Many people wonder why their telephone company charges different prices for different types of long-distance calls. Doesn’t this mean that customers can get charged a lot on all of their long-distance calling service since every call can be a different price? The answer to this question is an obvious, “yes.” They will certainly be charged more because of all the additional parties involved and extra steps needed due to the distance that their call must travel.
The local telephone company or “local exchange carrier” (LEC), as it is known in the industry, is the entry point for a person who wants telephone service. An LEC, however, is not concerned with finding the most favorable ways of making the whole long-distance connection. They are initially just concerned with taking care of the physical network, like telephone poles & wires and big telecom switches, which supports the local calling area. And of course, they also need to make sure that all long-distance calls are organized so that each finds the proper connections to the communication super-highway.
For this reason, a market exists for smaller companies to help organize long-distance only calls and it all begins with their ability to find the best ways of making long-distance connections. In the past, there was only one way in which calls were connected because there was only one telephone company in the whole United States. Later on, other LEC’s were formed but long-distance calls were all still handled by only one long-distance telephone company. Customers had very little choice about how much they paid on their telephone bills, especially on their long-distance calls, which were often very expensive to make. But then the government changed telecommunication regulations and enacted anti-monopoly laws against the one long-distance company. Thus, the road was paved toward allowing other companies, not just the LEC’s, to serve customers’ long-distance telephone needs. Now customers could choose which company was going to provide local service and which was going to provide long-distance. This was particularly important for people who used a lot of long-distance because the new long-distance companies offered much more affordable rates compared to those offered by LEC’s who were not pressured to find the most efficient ways to make the complete connection across all different areas to the final intended destination.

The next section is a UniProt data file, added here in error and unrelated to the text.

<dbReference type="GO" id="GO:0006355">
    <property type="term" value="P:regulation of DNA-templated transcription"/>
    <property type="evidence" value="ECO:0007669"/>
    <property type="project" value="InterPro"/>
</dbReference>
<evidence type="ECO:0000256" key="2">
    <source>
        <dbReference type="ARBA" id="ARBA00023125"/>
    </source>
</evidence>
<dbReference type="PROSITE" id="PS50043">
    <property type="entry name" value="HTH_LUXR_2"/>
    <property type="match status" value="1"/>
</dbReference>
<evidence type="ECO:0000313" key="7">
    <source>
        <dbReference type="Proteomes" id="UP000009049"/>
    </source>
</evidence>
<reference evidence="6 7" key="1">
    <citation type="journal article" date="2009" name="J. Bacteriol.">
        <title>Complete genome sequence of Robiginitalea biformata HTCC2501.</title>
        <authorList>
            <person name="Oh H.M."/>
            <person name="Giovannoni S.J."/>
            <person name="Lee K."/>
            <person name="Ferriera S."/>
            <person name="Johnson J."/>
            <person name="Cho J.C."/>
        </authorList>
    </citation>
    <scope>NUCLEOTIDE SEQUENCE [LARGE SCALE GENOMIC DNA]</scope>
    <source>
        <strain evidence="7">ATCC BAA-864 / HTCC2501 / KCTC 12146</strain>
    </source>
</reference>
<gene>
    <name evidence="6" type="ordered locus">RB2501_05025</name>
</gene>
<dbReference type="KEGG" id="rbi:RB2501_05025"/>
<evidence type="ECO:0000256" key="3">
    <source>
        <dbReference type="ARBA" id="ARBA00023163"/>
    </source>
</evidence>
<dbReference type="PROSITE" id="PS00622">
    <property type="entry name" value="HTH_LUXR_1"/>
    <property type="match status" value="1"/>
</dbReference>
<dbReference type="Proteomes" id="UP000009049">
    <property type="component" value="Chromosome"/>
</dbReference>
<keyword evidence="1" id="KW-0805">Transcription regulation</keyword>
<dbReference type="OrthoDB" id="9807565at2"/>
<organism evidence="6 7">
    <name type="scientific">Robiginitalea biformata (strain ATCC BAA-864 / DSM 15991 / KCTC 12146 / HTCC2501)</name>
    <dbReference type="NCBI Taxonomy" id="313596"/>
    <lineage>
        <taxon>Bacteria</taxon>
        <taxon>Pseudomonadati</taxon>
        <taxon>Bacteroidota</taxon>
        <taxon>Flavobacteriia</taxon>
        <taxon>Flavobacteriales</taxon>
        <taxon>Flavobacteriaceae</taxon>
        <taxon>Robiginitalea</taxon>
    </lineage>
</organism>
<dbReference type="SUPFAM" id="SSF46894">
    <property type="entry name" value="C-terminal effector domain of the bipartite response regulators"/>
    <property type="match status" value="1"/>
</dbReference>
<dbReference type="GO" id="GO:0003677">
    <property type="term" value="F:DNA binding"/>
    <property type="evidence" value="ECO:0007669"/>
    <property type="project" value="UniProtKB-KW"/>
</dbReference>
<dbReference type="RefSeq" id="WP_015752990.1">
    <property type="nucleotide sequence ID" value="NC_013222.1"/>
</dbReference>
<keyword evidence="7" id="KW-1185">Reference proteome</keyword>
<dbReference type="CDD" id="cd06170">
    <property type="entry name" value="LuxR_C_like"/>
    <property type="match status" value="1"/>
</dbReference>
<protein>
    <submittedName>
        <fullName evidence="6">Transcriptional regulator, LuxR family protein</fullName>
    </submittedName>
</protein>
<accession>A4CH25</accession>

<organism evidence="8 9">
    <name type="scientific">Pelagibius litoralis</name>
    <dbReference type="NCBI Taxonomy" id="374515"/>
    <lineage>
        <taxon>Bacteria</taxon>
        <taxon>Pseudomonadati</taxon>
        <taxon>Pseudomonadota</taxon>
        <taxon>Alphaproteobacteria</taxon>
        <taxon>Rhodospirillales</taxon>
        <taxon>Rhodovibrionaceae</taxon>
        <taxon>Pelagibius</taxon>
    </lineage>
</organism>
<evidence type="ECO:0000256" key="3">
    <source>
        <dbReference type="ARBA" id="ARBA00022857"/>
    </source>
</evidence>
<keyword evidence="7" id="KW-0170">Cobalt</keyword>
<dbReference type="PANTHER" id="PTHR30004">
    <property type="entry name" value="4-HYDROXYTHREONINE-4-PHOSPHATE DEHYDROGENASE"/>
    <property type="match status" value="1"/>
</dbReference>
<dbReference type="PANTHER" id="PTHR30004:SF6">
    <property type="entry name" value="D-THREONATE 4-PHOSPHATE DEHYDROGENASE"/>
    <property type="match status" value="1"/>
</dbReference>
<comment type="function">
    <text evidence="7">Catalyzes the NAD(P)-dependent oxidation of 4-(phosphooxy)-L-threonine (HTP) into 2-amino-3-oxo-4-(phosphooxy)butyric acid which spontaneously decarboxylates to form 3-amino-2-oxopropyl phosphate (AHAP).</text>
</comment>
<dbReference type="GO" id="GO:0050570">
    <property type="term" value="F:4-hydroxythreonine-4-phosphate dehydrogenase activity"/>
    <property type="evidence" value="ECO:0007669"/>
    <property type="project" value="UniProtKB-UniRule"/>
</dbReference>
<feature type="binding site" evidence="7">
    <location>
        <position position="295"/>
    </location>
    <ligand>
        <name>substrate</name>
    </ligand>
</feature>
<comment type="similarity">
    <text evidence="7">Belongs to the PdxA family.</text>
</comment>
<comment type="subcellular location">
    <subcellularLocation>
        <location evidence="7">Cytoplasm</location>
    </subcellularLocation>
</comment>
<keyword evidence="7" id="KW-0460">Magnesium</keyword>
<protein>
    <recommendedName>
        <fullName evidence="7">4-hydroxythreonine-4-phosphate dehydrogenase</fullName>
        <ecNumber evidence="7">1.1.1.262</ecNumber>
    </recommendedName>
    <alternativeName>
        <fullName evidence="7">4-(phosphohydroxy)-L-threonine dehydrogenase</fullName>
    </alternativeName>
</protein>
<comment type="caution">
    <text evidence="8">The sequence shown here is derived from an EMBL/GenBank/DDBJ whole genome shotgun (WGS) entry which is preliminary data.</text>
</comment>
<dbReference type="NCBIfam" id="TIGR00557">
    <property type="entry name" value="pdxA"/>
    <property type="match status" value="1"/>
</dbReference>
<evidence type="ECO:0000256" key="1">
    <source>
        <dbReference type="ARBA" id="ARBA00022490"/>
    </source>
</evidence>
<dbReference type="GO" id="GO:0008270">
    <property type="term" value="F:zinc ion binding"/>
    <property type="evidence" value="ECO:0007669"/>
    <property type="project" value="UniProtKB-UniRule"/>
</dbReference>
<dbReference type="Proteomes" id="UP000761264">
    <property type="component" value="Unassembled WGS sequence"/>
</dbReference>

The current dual-company, phone-service situation means that customers can choose one company for their local telephoning needs – an LEC – and then choose a different company – a long-distance carrier – to handle their long-distance calls. With this set-up, all local calls are serviced by an LEC and all long-distance calls by the long-distance carrier. Of course, the LEC will still be responsible for making sure the landline wires coming into a house work properly as well as organizing calls within the local area. But when someone wants to make a long-distance call, the LEC recognizes this particular customer’s request for connection with a destination that is outside of the local-calling area and sends it to the long-distance carrier. The long-distance carrier then takes over the call and sends it to the communication super-highway so that the call can connect with someone in another area, state, or even country. The long-distance carrier uses the communication super-highway just like an LEC would, the difference being that it focuses only on long-distance service so that it is able to offer much lower rates than LEC’s do. With its special partnerships allowing it to serve calls to destinations all over the United States as well as the whole world, a long-distance carrier is the best and most cost-effective resource for consumers.